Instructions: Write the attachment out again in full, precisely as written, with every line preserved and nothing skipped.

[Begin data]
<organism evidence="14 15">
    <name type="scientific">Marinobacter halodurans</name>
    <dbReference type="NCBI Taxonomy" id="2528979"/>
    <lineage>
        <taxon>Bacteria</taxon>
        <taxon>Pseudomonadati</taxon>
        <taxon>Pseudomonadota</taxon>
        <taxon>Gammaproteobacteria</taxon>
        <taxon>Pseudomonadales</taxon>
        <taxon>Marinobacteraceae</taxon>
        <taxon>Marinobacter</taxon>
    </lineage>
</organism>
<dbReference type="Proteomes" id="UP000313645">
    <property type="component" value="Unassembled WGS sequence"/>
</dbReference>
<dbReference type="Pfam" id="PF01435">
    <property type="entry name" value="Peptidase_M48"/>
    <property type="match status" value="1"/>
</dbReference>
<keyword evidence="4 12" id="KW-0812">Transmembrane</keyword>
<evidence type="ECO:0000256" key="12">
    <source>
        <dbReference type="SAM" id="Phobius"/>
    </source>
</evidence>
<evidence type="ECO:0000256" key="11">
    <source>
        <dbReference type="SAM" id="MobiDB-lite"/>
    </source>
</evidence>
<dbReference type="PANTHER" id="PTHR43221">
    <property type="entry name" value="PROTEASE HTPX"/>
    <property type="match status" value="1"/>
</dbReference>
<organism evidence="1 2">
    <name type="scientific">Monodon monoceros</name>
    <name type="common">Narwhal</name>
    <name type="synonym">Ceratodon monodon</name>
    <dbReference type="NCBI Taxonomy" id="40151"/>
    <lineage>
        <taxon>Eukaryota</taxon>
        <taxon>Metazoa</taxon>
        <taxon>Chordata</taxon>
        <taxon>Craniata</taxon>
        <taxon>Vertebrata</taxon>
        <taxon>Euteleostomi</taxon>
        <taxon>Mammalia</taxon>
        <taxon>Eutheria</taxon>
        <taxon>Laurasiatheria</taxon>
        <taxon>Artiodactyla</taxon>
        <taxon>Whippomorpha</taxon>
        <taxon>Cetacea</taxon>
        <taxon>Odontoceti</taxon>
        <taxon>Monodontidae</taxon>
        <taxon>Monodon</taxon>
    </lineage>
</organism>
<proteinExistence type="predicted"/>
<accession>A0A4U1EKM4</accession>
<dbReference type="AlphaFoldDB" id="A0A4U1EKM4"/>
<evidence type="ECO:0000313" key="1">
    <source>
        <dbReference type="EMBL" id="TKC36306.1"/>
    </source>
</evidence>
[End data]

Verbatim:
<organism evidence="14 15">
    <name type="scientific">Marinobacter halodurans</name>
    <dbReference type="NCBI Taxonomy" id="2528979"/>
    <lineage>
        <taxon>Bacteria</taxon>
        <taxon>Pseudomonadati</taxon>
        <taxon>Pseudomonadota</taxon>
        <taxon>Gammaproteobacteria</taxon>
        <taxon>Pseudomonadales</taxon>
        <taxon>Marinobacteraceae</taxon>
        <taxon>Marinobacter</taxon>
    </lineage>
</organism>
<dbReference type="Proteomes" id="UP000313645">
    <property type="component" value="Unassembled WGS sequence"/>
</dbReference>
<dbReference type="Pfam" id="PF01435">
    <property type="entry name" value="Peptidase_M48"/>
    <property type="match status" value="1"/>
</dbReference>
<keyword evidence="4 12" id="KW-0812">Transmembrane</keyword>
<evidence type="ECO:0000256" key="12">
    <source>
        <dbReference type="SAM" id="Phobius"/>
    </source>
</evidence>
<evidence type="ECO:0000256" key="11">
    <source>
        <dbReference type="SAM" id="MobiDB-lite"/>
    </source>
</evidence>
<dbReference type="PANTHER" id="PTHR43221">
    <property type="entry name" value="PROTEASE HTPX"/>
    <property type="match status" value="1"/>
</dbReference>
<organism evidence="1 2">
    <name type="scientific">Monodon monoceros</name>
    <name type="common">Narwhal</name>
    <name type="synonym">Ceratodon monodon</name>
    <dbReference type="NCBI Taxonomy" id="40151"/>
    <lineage>
        <taxon>Eukaryota</taxon>
        <taxon>Metazoa</taxon>
        <taxon>Chordata</taxon>
        <taxon>Craniata</taxon>
        <taxon>Vertebrata</taxon>
        <taxon>Euteleostomi</taxon>
        <taxon>Mammalia</taxon>
        <taxon>Eutheria</taxon>
        <taxon>Laurasiatheria</taxon>
        <taxon>Artiodactyla</taxon>
        <taxon>Whippomorpha</taxon>
        <taxon>Cetacea</taxon>
        <taxon>Odontoceti</taxon>
        <taxon>Monodontidae</taxon>
        <taxon>Monodon</taxon>
    </lineage>
</organism>
<proteinExistence type="predicted"/>
<accession>A0A4U1EKM4</accession>
<dbReference type="AlphaFoldDB" id="A0A4U1EKM4"/>
<evidence type="ECO:0000313" key="1">
    <source>
        <dbReference type="EMBL" id="TKC36306.1"/>
    </source>
</evidence>